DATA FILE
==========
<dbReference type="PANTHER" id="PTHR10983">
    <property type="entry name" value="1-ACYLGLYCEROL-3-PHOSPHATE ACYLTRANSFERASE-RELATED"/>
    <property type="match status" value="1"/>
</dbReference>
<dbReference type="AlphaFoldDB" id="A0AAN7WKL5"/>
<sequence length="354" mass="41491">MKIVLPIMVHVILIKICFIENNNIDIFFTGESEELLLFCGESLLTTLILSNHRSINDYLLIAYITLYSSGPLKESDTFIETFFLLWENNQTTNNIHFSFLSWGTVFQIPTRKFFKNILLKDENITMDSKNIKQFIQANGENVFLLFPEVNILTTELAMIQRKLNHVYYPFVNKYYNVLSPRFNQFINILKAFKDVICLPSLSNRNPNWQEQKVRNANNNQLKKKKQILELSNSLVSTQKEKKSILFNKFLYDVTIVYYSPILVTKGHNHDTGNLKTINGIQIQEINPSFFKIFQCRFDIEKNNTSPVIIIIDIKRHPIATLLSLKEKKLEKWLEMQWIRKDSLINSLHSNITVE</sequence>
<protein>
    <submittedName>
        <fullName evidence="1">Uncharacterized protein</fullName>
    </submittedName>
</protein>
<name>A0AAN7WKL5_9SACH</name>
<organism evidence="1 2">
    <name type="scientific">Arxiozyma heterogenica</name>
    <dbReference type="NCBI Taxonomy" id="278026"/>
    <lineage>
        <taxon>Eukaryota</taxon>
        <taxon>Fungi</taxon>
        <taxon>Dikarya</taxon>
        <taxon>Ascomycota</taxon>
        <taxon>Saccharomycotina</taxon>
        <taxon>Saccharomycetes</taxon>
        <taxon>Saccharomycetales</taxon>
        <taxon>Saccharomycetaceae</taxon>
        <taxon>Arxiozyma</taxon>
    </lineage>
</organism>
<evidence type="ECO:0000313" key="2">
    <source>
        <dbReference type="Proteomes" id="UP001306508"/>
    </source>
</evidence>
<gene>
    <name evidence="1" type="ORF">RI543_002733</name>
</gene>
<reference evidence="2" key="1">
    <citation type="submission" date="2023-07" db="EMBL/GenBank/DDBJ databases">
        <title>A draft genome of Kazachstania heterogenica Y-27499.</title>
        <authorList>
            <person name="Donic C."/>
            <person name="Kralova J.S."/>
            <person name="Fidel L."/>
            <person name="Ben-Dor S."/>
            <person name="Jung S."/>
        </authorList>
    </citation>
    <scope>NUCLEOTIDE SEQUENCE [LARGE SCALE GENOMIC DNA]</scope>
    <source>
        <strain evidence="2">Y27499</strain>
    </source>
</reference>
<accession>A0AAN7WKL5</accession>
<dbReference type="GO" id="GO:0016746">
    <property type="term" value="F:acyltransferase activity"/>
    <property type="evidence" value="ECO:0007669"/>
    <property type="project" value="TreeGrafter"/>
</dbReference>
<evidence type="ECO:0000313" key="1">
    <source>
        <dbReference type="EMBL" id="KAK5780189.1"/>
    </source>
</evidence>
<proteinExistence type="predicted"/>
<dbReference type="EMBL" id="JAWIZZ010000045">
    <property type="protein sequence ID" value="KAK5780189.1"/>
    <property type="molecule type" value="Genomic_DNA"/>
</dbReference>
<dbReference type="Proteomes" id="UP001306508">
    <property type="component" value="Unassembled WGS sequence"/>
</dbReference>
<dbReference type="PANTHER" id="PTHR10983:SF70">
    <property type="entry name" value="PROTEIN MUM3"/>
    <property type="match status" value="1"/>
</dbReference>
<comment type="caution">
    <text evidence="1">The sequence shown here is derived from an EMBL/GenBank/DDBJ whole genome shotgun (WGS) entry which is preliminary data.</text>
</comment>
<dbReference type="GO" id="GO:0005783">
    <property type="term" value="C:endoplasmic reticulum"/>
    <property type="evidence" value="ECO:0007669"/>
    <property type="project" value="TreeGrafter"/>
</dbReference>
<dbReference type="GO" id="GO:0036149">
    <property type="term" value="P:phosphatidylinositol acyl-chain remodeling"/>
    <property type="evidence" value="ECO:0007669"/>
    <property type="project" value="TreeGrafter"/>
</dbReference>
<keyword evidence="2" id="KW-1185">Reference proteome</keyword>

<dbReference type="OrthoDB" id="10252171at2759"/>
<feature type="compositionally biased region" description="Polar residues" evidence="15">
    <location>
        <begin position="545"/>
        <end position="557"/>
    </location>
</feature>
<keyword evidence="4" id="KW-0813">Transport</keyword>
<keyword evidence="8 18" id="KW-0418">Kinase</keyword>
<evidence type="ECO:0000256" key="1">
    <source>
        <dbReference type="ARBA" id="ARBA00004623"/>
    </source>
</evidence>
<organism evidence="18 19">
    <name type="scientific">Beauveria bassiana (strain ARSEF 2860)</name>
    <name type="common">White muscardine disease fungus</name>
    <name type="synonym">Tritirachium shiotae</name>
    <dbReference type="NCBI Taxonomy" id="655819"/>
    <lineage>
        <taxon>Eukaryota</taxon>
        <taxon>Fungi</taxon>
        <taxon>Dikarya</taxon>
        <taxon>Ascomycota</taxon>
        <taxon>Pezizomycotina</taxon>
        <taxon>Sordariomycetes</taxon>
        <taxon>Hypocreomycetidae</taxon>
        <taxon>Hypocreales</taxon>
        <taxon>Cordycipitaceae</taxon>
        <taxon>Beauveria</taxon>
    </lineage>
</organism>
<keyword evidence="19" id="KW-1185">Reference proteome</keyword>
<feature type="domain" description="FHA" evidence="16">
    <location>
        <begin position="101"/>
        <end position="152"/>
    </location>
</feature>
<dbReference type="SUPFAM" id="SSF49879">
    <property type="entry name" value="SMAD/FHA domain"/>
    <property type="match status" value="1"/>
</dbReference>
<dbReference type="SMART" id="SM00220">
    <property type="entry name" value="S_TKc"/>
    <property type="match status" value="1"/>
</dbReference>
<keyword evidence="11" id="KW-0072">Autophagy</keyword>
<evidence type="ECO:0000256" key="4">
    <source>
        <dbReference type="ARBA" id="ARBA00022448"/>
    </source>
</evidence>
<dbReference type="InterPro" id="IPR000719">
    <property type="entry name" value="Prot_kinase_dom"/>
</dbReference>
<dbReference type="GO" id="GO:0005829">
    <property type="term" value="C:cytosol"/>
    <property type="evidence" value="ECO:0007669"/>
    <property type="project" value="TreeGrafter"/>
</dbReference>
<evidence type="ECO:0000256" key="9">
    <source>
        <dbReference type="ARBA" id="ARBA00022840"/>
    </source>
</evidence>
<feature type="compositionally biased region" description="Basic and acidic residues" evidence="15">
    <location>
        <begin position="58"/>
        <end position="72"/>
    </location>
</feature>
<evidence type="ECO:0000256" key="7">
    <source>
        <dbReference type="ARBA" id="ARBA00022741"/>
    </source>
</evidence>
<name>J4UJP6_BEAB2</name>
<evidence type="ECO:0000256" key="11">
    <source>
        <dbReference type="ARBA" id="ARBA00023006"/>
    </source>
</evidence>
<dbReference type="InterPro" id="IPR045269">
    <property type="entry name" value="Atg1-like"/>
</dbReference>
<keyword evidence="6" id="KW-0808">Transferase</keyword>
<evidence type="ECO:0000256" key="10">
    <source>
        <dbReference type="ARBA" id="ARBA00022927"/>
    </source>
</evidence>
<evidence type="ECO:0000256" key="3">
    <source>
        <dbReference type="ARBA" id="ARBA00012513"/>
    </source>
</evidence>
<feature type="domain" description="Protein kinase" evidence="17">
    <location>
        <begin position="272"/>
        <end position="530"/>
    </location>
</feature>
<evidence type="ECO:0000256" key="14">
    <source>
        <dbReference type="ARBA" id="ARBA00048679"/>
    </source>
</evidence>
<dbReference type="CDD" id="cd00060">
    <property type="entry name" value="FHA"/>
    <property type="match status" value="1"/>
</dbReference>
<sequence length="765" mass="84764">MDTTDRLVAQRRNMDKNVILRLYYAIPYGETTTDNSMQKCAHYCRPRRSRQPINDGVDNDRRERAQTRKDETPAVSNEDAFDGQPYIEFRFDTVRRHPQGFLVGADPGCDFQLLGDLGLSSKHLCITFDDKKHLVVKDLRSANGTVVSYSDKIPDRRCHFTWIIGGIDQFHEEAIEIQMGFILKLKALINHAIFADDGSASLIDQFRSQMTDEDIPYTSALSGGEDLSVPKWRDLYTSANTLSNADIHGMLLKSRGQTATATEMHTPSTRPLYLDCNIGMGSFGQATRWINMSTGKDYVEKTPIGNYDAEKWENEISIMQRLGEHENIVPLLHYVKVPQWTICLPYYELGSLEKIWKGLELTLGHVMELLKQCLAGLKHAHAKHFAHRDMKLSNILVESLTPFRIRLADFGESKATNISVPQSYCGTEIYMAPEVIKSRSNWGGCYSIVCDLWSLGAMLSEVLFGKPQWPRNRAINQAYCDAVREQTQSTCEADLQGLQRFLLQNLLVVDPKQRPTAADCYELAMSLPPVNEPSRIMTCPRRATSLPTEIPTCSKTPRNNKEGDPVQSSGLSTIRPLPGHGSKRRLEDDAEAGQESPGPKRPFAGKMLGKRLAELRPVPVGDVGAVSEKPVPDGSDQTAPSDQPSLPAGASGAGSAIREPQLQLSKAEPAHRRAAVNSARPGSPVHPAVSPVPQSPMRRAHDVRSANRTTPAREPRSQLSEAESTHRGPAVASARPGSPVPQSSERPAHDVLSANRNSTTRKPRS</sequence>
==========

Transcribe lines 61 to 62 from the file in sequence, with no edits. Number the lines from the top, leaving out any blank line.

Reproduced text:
    </source>
</evidence>